2 Orioles pitchers testify in Bechler heatstroke case


FORT LAUDERDALE, Fla. - While the eyes of America were on six of baseball's biggest names discussing steroids Thursday, two Orioles pitchers were at a South Florida hearing involving another banned substance.

Rick Bauer and Matt Riley appeared at deposition hearings Thursday as part of the ongoing third-party lawsuit involving the Orioles and the 2003 heatstroke death of pitcher Steve Bechler.

They are likely the last among a group of at least a dozen Orioles players and staff to be called for a deposition in the past two months, according to Pete Murphy, an attorney in the Florida-based Kubicki, Draper law firm that is representing the Orioles.

"Right now, it appears there are no further scheduled depositions of Orioles employees or personnel," Murphy said.

Bauer and Riley were close friends of Bechler, 23, who collapsed and died Feb. 17, 2003, one day after participating in spring training workouts. A bottle of Xenadrine RFA-1, a then-over-the-counter dietary supplement that contained the stimulant ephedra, was discovered in Bechler's locker and a subsequent medical examiner's report linked the drug, among other factors, to the heatstroke.

Bechler's widow, Kiley, filed a $600 million wrongful death lawsuit against several ephedra defendants including the manufacturer, Cytodyne Technologies Inc. (now Nutraquest Inc. of Wall Township, N.J.), the store in which the pills were purchased and the lab that made the drug, Murphy said.

The Orioles were not named in Kiley Bechler's suit. However, the defendants then filed a third-party suit against the Orioles, saying that the organization was negligent in its handling of Bechler.

According to Murphy, there have been more than 50 federal suits filed against ephedra-based manufacturers claiming illness or death, and most have been consolidated into a few test cases.

The Bechler case is one of those, and it is tentatively scheduled for a mid-July trial in Trenton, N.J., Murphy said. The Orioles will attempt to get a summary judgment, dismissing them from what they believe is a frivolous action by a company that has filed for bankruptcy.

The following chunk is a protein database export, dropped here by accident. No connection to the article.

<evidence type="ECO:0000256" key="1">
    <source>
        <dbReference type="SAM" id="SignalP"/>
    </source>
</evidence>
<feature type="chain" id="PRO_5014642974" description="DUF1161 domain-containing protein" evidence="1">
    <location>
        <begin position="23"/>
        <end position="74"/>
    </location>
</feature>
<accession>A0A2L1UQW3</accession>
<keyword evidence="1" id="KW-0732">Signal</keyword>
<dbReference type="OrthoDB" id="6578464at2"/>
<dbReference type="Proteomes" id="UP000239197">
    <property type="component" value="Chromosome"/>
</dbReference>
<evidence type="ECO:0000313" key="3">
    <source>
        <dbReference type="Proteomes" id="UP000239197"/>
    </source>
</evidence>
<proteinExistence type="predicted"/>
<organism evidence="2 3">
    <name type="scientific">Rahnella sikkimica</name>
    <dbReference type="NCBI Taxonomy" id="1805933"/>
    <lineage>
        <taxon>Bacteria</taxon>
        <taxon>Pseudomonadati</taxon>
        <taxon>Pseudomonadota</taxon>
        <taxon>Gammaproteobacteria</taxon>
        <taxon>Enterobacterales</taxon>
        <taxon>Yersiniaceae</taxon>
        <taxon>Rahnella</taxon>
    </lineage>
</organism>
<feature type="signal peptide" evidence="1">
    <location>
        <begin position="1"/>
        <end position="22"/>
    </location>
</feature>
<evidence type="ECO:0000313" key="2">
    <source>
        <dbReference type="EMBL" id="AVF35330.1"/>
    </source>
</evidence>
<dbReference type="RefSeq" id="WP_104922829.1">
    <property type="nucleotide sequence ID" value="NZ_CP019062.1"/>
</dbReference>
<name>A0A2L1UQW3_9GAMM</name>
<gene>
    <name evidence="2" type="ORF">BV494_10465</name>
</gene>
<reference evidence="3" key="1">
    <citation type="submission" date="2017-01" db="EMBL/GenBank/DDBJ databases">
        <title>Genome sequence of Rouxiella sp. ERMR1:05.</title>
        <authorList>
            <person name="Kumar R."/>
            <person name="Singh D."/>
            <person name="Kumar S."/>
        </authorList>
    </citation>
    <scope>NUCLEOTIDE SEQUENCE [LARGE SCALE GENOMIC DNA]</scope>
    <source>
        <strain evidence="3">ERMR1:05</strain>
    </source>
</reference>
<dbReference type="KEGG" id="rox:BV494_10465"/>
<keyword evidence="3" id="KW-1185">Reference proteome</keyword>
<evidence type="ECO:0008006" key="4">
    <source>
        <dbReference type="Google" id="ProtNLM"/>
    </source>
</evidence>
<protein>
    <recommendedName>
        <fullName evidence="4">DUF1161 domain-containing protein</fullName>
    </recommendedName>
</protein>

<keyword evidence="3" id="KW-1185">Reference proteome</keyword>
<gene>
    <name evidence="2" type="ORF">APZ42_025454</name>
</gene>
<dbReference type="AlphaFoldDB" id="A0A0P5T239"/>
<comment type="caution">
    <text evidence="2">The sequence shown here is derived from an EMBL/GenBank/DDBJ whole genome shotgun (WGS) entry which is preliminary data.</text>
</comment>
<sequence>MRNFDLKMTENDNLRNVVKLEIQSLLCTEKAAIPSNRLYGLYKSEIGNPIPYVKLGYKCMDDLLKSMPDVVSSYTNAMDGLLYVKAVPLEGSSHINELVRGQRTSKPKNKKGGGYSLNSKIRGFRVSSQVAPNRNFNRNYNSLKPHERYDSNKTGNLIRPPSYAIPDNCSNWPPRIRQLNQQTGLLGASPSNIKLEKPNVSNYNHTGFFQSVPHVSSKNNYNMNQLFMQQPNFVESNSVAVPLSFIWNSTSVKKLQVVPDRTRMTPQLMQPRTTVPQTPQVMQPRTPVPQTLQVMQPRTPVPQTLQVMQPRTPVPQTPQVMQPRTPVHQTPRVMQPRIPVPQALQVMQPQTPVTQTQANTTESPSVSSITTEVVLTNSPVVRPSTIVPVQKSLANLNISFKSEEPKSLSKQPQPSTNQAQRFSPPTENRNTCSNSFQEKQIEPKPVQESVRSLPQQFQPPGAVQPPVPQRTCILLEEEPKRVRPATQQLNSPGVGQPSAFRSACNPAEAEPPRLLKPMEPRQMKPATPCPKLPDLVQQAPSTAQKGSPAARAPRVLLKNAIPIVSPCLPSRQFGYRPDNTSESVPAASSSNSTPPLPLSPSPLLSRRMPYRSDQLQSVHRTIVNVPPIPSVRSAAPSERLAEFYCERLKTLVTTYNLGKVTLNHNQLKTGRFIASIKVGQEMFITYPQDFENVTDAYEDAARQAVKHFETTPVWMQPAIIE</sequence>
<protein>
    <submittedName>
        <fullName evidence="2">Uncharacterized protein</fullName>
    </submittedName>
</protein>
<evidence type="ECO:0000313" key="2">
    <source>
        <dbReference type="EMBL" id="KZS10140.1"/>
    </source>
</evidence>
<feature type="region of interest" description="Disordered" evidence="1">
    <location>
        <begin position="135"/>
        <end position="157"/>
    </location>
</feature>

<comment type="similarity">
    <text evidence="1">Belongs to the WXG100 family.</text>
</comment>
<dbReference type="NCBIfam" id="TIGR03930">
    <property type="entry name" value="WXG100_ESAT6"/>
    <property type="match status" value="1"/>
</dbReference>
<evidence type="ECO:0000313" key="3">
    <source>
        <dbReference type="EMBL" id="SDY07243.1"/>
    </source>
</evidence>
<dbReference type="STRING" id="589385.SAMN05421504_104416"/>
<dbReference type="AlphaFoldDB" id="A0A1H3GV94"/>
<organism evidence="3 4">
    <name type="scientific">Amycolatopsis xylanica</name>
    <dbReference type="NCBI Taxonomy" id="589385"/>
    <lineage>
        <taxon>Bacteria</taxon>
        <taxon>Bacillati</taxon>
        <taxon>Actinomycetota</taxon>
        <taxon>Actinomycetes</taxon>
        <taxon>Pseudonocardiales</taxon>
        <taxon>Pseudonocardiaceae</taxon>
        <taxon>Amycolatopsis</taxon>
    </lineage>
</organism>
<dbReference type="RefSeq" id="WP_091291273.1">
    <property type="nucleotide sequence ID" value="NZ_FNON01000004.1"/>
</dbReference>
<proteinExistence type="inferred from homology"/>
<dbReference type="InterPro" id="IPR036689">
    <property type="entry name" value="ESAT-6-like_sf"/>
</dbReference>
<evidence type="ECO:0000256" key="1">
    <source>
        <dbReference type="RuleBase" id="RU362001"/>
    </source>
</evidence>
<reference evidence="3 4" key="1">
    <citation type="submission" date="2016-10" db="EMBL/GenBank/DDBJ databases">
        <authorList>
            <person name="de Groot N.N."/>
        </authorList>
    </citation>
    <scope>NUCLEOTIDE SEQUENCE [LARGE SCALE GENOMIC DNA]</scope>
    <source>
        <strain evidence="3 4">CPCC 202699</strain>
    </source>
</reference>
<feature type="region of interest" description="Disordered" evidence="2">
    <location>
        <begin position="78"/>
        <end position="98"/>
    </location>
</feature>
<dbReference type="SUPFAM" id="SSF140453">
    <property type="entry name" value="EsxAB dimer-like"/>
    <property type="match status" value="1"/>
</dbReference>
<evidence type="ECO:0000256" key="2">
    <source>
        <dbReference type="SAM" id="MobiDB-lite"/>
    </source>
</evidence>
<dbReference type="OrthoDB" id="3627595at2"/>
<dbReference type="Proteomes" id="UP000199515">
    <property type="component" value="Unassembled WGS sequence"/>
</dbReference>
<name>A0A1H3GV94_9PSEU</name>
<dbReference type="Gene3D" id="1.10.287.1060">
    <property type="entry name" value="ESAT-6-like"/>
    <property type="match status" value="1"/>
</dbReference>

"Kiley Bechler chose not to sue the Orioles; that was a responsible decision on her part," said team general legal counsel H. Russell Smouse. "The claim which was brought against the Orioles by the drug manufacturer is outrageous. It has no foundation in law or on the facts."

Among those in the organization who have been deposed since January are: executive vice president Jim Beattie, vice president Mike Flanagan, clubhouse manager Jim Tyler, former pitching coach Mark Wiley, bullpen coach Elrod Hendricks, head athletic trainer Richie Bancells, assistant athletic trainer Brian Ebel, and players Larry Bigbie, Keith Reed, John Parrish, Bauer and Riley, a club source confirmed.

The depositions have taken between two and seven hours.

Bauer's lasted five hours Thursday.

"They wanted to know things about what he did and the timetables in which he did them," said Bauer, a former roommate of Bechler's. "I think they were trying to compile some type of bio on what kind of things he was doing."

Riley's first session in January, conducted in Baltimore, lasted five hours. It was continued with two more hours Thursday.

Part of his testimony was about the diet supplement bottle in Bechler's locker that Riley discovered and initially threw away before it was retrieved as evidence.

"They just wanted to clarify why I threw the bottle away and if it was the correct bottle," Riley said. "Just regular questions that lawyers ask."

Both men said the depositions stirred up difficult memories.

"It [stinks] to have to rehash the past tragic moments that happened," Riley said. "But there is a case that needs to be taken care of."

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